No matter what are your qualifications, what you finally put on paper becomes the deciding factor for an interview callback. Read on and find out which of these you're guilty about!
1. Grammatical and spelling errors
Even though you're not applying for the position of an English teacher, you still need to work on your spelling and grammar. It's a complete turn off for prospective employers to be editing your resume, further distracting them from your skills and qualifications. Be meticulous when you're editing your own work and don't hesitate to get a second opinion, just to cross your t's and dot your i's (literally!).
Pro tip: avoid using personal pronouns such as "I" and "You" and use past tense for previous work history.
2. Generalising skills and experience
Your resume is your space to flaunt your skills, so avoid being mediocre. Be specific with your job roles and include data and metrics to quantify your achievement.
Do this: Managed to increase productivity by 20% and saved an additional RM5,000
Not this: Worked with fellow employees to save cost
3. Unprofessional, outdated information
Is your email address still firstname.lastname@example.org? Then you need to reevaluate your life decisions... It's crucial that you maintain professionalism and keep your information updated from time to time. If you're wondering why haven't you have gotten any callbacks from the 30 companies you applied to? It could be because you've accidentally included your old mobile number in your resume! Also, update your employment history as well, because the last thing you need is for your potential boss to notice a gap, wide enough to raise unwanted suspicions.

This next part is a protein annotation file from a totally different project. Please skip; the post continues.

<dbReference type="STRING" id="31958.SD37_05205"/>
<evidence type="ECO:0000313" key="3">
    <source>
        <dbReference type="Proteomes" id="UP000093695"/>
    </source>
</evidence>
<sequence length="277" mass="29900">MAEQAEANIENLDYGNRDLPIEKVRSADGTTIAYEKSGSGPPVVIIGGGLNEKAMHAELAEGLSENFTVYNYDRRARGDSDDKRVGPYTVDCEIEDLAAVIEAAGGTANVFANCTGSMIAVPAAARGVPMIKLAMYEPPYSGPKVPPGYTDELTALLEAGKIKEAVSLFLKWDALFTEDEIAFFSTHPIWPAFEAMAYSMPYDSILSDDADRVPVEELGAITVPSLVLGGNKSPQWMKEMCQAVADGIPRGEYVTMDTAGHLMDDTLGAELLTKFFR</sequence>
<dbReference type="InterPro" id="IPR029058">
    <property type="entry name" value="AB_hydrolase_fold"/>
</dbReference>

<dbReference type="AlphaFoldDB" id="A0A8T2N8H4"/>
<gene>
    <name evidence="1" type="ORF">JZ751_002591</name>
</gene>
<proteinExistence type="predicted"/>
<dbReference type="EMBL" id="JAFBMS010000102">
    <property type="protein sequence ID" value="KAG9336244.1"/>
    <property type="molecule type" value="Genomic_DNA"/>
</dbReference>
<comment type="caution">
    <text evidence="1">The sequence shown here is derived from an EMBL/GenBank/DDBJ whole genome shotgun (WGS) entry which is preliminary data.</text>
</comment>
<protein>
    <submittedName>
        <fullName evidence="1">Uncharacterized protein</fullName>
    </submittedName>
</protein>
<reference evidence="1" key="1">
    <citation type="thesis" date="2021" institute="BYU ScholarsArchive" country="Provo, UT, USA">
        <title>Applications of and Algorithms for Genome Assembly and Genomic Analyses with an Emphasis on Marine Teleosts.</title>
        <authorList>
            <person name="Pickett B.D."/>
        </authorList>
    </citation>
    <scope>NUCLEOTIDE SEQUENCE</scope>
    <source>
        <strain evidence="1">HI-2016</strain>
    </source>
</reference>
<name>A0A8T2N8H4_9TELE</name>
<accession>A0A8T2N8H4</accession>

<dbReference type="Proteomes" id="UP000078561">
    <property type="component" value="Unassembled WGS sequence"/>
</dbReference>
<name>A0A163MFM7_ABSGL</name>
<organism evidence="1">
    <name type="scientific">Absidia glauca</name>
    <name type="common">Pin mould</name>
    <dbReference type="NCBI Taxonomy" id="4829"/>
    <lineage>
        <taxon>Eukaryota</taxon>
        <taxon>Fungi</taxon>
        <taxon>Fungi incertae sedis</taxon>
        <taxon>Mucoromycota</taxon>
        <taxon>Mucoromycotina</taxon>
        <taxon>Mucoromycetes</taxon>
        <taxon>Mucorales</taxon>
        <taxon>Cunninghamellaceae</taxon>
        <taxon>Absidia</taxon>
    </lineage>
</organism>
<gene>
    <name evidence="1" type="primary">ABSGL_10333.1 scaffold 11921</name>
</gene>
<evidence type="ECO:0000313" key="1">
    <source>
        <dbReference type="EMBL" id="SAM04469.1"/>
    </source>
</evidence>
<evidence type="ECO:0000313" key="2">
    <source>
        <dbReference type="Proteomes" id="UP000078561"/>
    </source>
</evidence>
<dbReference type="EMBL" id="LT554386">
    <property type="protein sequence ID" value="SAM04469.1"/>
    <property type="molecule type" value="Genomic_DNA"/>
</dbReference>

Pro tip: keep a separate mobile number for work, so that you don’t miss any calls or interview offers due to unforeseen circumstances.
4. A long list of duties
Among the hundreds of applications that Hiring Managers scan through, your mundane, never-ending list of duties will not be their subject of interest. Highlight accomplishments instead, to show your excellent track record so that they will have an idea of what sort of successes you'll bring to their organisation.
5. Personal preferences
Unless you're introducing yourself to a class of preschoolers, never include your love for fishing or shopping in your resume. Your resume is not a space for your biodata, so leave out your religious beliefs or love for aesthetics to save space for some useful info.
Pro tip: Don't include your personal social media URL as that could come off as unprofessional. Your updated LinkedIn profile should be the only exception!
6. Mismatched objectives
We all know how convenient it is to send one resume to 30 different companies or to recycle your resume from 2015. However, that also makes it easier for potential employers to reject your application. Most of the time, candidates often overlook the objectives and content of their resume, which ends up backfiring them. Avoid this mistake by editing, or a little tweak of information before you send out your resume to each organisation. Get a clearer picture of what their business is all about by visiting their website or their job offer post and line your words accordingly- to give them an idea that you're a match!
7. Too much, too little writing
While too much information will make your resume look like a history text, too little writing could make you seem vague and inadequate. As much as you would like to be brief, cutting down all the important details would do you no good either. Try to include as much detail, while simultaneously maintaining concise and crisp writing. Avoid long-winded sentences and arrange your information neatly using bullet points or numbers.
Pro tip: Stay away from fancy, cursive fonts and stick to standard ones like Calibri, Times New Roman and Arial. To maintain professionalism and minimise distractions, only use black or navy blue in your resume.
8. Salary information
Your resume is not the place to state your preferred salary amount, as this may cause a false impression or form restrictions for your prospective employers. Salary would definitely be a matter of discussion before you get hired, where there'll be a room for negotiation. By exposing it at an earlier stage, you reduce your chance of being called for an interview or getting hired. So leave all the money talk for now and never bring up the subject on your own until you're asked to comment at a later stage.